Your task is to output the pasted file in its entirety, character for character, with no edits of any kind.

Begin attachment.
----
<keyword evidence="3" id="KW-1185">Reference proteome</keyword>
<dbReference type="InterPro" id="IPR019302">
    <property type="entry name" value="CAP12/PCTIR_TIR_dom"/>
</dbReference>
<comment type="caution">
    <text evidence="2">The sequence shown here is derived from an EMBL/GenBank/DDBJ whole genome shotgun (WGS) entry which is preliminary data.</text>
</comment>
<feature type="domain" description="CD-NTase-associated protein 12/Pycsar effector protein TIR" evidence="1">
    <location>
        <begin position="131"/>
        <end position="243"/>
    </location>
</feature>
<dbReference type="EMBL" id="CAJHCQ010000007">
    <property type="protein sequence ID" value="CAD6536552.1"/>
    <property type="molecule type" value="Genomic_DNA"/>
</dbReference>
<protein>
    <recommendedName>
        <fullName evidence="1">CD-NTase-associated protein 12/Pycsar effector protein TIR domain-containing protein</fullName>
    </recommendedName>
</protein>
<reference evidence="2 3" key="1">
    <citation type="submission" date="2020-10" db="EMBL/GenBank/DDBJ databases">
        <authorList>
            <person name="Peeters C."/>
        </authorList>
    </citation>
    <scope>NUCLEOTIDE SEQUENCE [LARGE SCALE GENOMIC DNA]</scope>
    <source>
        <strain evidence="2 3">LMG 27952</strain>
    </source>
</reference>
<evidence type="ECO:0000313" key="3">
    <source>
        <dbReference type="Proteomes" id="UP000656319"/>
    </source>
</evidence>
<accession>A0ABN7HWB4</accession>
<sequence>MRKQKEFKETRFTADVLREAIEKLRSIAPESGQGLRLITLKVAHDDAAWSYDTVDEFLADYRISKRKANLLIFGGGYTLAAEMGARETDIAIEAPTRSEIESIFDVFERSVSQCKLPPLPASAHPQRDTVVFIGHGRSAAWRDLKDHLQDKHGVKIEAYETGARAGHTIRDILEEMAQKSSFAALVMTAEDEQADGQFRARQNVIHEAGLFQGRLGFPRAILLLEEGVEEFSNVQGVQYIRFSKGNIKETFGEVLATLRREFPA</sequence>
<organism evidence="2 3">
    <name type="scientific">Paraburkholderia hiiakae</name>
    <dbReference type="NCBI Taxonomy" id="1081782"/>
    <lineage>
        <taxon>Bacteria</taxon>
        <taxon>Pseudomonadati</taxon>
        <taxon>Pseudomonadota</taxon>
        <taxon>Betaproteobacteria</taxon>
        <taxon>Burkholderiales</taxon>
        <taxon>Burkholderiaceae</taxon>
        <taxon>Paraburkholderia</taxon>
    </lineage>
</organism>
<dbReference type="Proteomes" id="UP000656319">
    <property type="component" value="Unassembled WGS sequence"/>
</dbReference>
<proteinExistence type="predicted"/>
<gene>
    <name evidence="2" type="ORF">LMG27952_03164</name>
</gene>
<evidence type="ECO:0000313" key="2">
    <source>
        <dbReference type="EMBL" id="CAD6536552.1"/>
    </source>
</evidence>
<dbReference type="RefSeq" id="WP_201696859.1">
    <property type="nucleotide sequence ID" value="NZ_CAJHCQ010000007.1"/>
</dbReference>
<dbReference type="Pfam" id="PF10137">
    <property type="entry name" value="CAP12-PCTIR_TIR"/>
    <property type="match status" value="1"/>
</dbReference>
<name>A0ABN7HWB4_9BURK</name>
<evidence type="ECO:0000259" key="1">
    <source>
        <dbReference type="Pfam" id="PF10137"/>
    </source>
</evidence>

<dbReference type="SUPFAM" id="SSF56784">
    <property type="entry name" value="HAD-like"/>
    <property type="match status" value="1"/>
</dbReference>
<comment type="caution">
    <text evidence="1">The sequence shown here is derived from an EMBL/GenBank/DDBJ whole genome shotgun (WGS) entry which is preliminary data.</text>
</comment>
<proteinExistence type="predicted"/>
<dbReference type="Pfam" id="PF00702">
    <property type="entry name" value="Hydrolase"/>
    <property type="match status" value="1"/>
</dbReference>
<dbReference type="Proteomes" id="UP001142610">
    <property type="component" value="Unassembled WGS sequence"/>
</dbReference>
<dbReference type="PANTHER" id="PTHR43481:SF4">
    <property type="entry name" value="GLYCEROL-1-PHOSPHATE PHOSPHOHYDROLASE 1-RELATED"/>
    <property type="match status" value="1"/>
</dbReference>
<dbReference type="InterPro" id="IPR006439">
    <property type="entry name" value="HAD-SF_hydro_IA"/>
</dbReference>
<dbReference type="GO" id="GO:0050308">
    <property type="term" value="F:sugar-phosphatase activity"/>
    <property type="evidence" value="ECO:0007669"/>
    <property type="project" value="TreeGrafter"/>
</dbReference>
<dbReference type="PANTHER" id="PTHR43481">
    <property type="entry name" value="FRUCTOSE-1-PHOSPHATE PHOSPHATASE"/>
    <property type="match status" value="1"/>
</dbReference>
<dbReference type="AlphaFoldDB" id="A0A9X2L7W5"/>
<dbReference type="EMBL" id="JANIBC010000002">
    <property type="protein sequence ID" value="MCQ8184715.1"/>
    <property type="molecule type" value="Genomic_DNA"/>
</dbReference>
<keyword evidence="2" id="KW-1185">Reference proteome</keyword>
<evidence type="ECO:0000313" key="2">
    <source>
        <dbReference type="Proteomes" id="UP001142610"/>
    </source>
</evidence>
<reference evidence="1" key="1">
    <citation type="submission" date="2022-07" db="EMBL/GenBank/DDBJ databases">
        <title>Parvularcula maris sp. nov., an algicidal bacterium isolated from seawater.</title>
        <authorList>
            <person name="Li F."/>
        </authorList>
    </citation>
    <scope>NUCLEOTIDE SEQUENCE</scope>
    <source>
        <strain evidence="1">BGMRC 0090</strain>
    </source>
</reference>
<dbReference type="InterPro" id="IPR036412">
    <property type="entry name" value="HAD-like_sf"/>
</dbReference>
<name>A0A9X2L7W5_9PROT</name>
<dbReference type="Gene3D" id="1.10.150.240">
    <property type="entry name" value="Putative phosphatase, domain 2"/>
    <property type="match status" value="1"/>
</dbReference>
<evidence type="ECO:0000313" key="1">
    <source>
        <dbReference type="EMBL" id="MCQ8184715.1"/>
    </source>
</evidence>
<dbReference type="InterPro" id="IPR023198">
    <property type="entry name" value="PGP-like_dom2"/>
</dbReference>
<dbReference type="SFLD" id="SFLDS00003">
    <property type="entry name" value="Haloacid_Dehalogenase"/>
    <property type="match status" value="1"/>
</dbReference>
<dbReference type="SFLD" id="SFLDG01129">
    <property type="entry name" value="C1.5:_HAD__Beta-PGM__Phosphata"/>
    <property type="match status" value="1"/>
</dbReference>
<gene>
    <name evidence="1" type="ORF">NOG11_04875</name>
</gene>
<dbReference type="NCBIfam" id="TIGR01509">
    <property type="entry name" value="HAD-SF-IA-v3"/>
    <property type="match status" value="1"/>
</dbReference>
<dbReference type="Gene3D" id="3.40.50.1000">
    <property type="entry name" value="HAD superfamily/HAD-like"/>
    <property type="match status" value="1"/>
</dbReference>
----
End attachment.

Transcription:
<keyword evidence="3" id="KW-1185">Reference proteome</keyword>
<dbReference type="InterPro" id="IPR019302">
    <property type="entry name" value="CAP12/PCTIR_TIR_dom"/>
</dbReference>
<comment type="caution">
    <text evidence="2">The sequence shown here is derived from an EMBL/GenBank/DDBJ whole genome shotgun (WGS) entry which is preliminary data.</text>
</comment>
<feature type="domain" description="CD-NTase-associated protein 12/Pycsar effector protein TIR" evidence="1">
    <location>
        <begin position="131"/>
        <end position="243"/>
    </location>
</feature>
<dbReference type="EMBL" id="CAJHCQ010000007">
    <property type="protein sequence ID" value="CAD6536552.1"/>
    <property type="molecule type" value="Genomic_DNA"/>
</dbReference>
<protein>
    <recommendedName>
        <fullName evidence="1">CD-NTase-associated protein 12/Pycsar effector protein TIR domain-containing protein</fullName>
    </recommendedName>
</protein>
<reference evidence="2 3" key="1">
    <citation type="submission" date="2020-10" db="EMBL/GenBank/DDBJ databases">
        <authorList>
            <person name="Peeters C."/>
        </authorList>
    </citation>
    <scope>NUCLEOTIDE SEQUENCE [LARGE SCALE GENOMIC DNA]</scope>
    <source>
        <strain evidence="2 3">LMG 27952</strain>
    </source>
</reference>
<evidence type="ECO:0000313" key="3">
    <source>
        <dbReference type="Proteomes" id="UP000656319"/>
    </source>
</evidence>
<accession>A0ABN7HWB4</accession>
<sequence>MRKQKEFKETRFTADVLREAIEKLRSIAPESGQGLRLITLKVAHDDAAWSYDTVDEFLADYRISKRKANLLIFGGGYTLAAEMGARETDIAIEAPTRSEIESIFDVFERSVSQCKLPPLPASAHPQRDTVVFIGHGRSAAWRDLKDHLQDKHGVKIEAYETGARAGHTIRDILEEMAQKSSFAALVMTAEDEQADGQFRARQNVIHEAGLFQGRLGFPRAILLLEEGVEEFSNVQGVQYIRFSKGNIKETFGEVLATLRREFPA</sequence>
<organism evidence="2 3">
    <name type="scientific">Paraburkholderia hiiakae</name>
    <dbReference type="NCBI Taxonomy" id="1081782"/>
    <lineage>
        <taxon>Bacteria</taxon>
        <taxon>Pseudomonadati</taxon>
        <taxon>Pseudomonadota</taxon>
        <taxon>Betaproteobacteria</taxon>
        <taxon>Burkholderiales</taxon>
        <taxon>Burkholderiaceae</taxon>
        <taxon>Paraburkholderia</taxon>
    </lineage>
</organism>
<dbReference type="Proteomes" id="UP000656319">
    <property type="component" value="Unassembled WGS sequence"/>
</dbReference>
<proteinExistence type="predicted"/>
<gene>
    <name evidence="2" type="ORF">LMG27952_03164</name>
</gene>
<evidence type="ECO:0000313" key="2">
    <source>
        <dbReference type="EMBL" id="CAD6536552.1"/>
    </source>
</evidence>
<dbReference type="RefSeq" id="WP_201696859.1">
    <property type="nucleotide sequence ID" value="NZ_CAJHCQ010000007.1"/>
</dbReference>
<dbReference type="Pfam" id="PF10137">
    <property type="entry name" value="CAP12-PCTIR_TIR"/>
    <property type="match status" value="1"/>
</dbReference>
<name>A0ABN7HWB4_9BURK</name>
<evidence type="ECO:0000259" key="1">
    <source>
        <dbReference type="Pfam" id="PF10137"/>
    </source>
</evidence>

<dbReference type="SUPFAM" id="SSF56784">
    <property type="entry name" value="HAD-like"/>
    <property type="match status" value="1"/>
</dbReference>
<comment type="caution">
    <text evidence="1">The sequence shown here is derived from an EMBL/GenBank/DDBJ whole genome shotgun (WGS) entry which is preliminary data.</text>
</comment>
<proteinExistence type="predicted"/>
<dbReference type="Pfam" id="PF00702">
    <property type="entry name" value="Hydrolase"/>
    <property type="match status" value="1"/>
</dbReference>
<dbReference type="Proteomes" id="UP001142610">
    <property type="component" value="Unassembled WGS sequence"/>
</dbReference>
<dbReference type="PANTHER" id="PTHR43481:SF4">
    <property type="entry name" value="GLYCEROL-1-PHOSPHATE PHOSPHOHYDROLASE 1-RELATED"/>
    <property type="match status" value="1"/>
</dbReference>
<dbReference type="InterPro" id="IPR006439">
    <property type="entry name" value="HAD-SF_hydro_IA"/>
</dbReference>
<dbReference type="GO" id="GO:0050308">
    <property type="term" value="F:sugar-phosphatase activity"/>
    <property type="evidence" value="ECO:0007669"/>
    <property type="project" value="TreeGrafter"/>
</dbReference>
<dbReference type="PANTHER" id="PTHR43481">
    <property type="entry name" value="FRUCTOSE-1-PHOSPHATE PHOSPHATASE"/>
    <property type="match status" value="1"/>
</dbReference>
<dbReference type="AlphaFoldDB" id="A0A9X2L7W5"/>
<dbReference type="EMBL" id="JANIBC010000002">
    <property type="protein sequence ID" value="MCQ8184715.1"/>
    <property type="molecule type" value="Genomic_DNA"/>
</dbReference>
<keyword evidence="2" id="KW-1185">Reference proteome</keyword>
<evidence type="ECO:0000313" key="2">
    <source>
        <dbReference type="Proteomes" id="UP001142610"/>
    </source>
</evidence>
<reference evidence="1" key="1">
    <citation type="submission" date="2022-07" db="EMBL/GenBank/DDBJ databases">
        <title>Parvularcula maris sp. nov., an algicidal bacterium isolated from seawater.</title>
        <authorList>
            <person name="Li F."/>
        </authorList>
    </citation>
    <scope>NUCLEOTIDE SEQUENCE</scope>
    <source>
        <strain evidence="1">BGMRC 0090</strain>
    </source>
</reference>
<dbReference type="InterPro" id="IPR036412">
    <property type="entry name" value="HAD-like_sf"/>
</dbReference>
<name>A0A9X2L7W5_9PROT</name>
<dbReference type="Gene3D" id="1.10.150.240">
    <property type="entry name" value="Putative phosphatase, domain 2"/>
    <property type="match status" value="1"/>
</dbReference>
<evidence type="ECO:0000313" key="1">
    <source>
        <dbReference type="EMBL" id="MCQ8184715.1"/>
    </source>
</evidence>
<dbReference type="InterPro" id="IPR023198">
    <property type="entry name" value="PGP-like_dom2"/>
</dbReference>
<dbReference type="SFLD" id="SFLDS00003">
    <property type="entry name" value="Haloacid_Dehalogenase"/>
    <property type="match status" value="1"/>
</dbReference>
<dbReference type="SFLD" id="SFLDG01129">
    <property type="entry name" value="C1.5:_HAD__Beta-PGM__Phosphata"/>
    <property type="match status" value="1"/>
</dbReference>
<gene>
    <name evidence="1" type="ORF">NOG11_04875</name>
</gene>
<dbReference type="NCBIfam" id="TIGR01509">
    <property type="entry name" value="HAD-SF-IA-v3"/>
    <property type="match status" value="1"/>
</dbReference>
<dbReference type="Gene3D" id="3.40.50.1000">
    <property type="entry name" value="HAD superfamily/HAD-like"/>
    <property type="match status" value="1"/>
</dbReference>